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Queer prom brings together students and ALLY

While some high-school students might already be gearing up to attend prom, ALLY hosted a prom of its own this weekend with a little more super power.

Saturday evening, ALLY, Ohio University’s Gay-Straight Alliance, held its annual Queer Prom in Walter Hall Rotunda.

ALLY, which has about 30 members, comprises people from all backgrounds who strive for the equal treatment of all minority groups, mainly focusing on the issues of the LGBT community, according to the group's website.

Members of ALLY hosted Queer Prom as an attempt to amend some of the social injustices Lesbian, Gay, Bisexual, Transgender an Queer youth often encounter when faced with the stigma of being able to take the partners of their choosing to prom, according to the group’s Facebook event.

“Not a lot of people from the LGBT community got to attend prom or didn’t get to bring a date of their choosing,” said Amber Gemperline, a Queer Prom attendee and junior studying communication studies. “It’s all about people coming together, being together, wearing what they want and bringing who they want."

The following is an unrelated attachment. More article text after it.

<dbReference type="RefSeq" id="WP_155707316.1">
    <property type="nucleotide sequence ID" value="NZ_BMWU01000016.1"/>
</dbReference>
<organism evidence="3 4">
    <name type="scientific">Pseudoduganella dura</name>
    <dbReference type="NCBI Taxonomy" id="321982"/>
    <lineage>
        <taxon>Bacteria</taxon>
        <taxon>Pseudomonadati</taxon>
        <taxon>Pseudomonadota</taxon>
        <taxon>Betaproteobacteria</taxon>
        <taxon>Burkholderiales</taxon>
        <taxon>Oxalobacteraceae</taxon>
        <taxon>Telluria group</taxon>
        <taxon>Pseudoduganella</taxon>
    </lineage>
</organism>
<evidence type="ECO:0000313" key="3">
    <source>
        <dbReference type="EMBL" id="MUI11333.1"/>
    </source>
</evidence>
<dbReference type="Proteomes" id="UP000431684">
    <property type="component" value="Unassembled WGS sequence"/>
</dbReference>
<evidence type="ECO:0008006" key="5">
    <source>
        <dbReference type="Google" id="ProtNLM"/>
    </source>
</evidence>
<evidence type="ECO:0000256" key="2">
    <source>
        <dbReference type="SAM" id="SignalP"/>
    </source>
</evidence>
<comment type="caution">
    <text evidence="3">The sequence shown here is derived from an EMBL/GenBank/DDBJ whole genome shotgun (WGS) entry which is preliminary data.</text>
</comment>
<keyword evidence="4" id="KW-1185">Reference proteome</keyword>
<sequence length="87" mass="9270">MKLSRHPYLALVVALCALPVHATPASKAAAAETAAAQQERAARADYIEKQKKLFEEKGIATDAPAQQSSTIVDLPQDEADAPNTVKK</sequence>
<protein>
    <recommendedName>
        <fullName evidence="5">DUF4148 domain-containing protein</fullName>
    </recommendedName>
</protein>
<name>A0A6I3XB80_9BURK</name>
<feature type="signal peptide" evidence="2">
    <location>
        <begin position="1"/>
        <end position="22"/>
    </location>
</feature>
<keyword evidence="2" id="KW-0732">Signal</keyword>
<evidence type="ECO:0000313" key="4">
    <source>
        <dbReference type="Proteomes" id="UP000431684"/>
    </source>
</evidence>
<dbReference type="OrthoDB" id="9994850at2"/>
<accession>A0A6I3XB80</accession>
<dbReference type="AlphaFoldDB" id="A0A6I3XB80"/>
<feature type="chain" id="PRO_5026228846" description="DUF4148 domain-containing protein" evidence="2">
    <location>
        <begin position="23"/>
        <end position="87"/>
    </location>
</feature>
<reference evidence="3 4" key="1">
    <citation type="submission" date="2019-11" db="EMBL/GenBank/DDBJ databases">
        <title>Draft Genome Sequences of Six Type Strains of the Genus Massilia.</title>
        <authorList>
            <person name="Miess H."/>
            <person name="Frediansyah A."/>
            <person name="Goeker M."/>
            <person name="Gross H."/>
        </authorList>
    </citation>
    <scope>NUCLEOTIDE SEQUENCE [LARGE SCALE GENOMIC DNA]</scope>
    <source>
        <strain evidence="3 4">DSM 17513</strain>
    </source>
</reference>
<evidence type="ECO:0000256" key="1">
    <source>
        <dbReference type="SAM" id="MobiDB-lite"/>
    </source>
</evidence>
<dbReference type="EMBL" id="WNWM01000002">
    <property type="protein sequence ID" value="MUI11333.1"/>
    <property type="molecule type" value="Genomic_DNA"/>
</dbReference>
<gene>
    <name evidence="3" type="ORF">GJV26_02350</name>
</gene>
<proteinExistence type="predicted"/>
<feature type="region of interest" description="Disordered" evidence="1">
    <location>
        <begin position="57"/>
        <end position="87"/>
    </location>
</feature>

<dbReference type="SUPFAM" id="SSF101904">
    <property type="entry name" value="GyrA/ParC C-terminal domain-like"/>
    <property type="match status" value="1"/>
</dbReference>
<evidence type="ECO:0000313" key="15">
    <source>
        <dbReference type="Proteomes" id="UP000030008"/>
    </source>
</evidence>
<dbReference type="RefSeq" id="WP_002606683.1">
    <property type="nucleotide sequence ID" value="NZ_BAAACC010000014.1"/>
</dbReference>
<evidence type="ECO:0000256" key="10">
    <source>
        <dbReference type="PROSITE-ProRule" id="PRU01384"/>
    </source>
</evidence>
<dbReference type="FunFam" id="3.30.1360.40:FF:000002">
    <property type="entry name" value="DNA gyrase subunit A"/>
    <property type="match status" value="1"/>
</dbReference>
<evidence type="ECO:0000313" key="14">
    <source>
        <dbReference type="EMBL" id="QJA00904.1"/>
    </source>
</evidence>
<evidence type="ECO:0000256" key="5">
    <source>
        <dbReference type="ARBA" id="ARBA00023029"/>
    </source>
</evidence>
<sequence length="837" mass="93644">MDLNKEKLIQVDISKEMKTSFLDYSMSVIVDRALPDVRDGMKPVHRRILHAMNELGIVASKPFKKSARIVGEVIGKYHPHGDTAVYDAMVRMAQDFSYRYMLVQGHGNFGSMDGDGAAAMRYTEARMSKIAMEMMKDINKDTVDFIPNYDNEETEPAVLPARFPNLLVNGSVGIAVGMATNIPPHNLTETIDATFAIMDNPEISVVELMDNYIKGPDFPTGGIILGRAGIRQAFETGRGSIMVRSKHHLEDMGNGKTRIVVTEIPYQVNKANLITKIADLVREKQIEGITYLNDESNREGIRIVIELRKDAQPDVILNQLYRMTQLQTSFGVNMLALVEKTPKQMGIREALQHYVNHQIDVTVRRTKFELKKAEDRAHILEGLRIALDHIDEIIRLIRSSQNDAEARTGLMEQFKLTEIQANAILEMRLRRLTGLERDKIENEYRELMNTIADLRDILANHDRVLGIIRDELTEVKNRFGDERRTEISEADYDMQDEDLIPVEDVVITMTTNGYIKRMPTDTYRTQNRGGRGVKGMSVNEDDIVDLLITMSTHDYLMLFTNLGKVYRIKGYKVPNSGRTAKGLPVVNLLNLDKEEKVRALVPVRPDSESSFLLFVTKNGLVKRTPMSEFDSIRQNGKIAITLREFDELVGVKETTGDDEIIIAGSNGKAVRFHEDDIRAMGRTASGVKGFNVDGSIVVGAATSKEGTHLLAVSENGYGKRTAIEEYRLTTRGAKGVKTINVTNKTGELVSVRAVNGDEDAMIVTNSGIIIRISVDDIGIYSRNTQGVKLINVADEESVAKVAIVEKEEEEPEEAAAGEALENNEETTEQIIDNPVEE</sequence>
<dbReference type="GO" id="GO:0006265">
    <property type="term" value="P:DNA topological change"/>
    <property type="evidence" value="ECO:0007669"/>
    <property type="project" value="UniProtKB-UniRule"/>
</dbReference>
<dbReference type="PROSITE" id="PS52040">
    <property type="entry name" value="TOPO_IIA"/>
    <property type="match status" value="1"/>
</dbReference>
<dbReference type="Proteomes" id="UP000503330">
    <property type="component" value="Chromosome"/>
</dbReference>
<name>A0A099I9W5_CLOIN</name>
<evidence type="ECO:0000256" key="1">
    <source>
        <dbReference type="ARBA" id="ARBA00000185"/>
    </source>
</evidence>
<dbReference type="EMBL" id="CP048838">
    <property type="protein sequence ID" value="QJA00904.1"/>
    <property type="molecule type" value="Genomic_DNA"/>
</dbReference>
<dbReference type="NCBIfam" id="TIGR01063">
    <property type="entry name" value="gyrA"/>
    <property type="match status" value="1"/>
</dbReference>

The event boasted a crowd that filled up most of Walter Hall Rotunda’s dance floor. Those attending sported everything from traditional prom attire to more casual clothing. Some even took a stab at dressing for the event’s theme, Super Queeros, and donned their favorite superhero getup.

Keeping consistent with the theme, promgoers also left with treat bags with superhero logos and took pictures in front of painted comic-book-scene walls.

To top off the themed dance, Lucas Alexander, who resides in Columbus, and Suad Yusuf, a junior studying English, were announced Queer Prom king and queen. The pair donned rainbow-patterned capes along with crowns presented by drag queen, Sammi Sparxx.

“The event is always unique because it is inclusive, regardless of sexual orientation," said Ashley Braxton, president of ALLY and senior studying magazine journalism.

“We’re the campus’s GSA, so we don’t cater exclusively to the LGBT or heterosexual communities,” Braxton said. “Everyone is welcome.”

The event, which lasted until 1 a.m., concluded with a balloon drop and songs by artists ranging from Whitney Houston to Missy Elliot.

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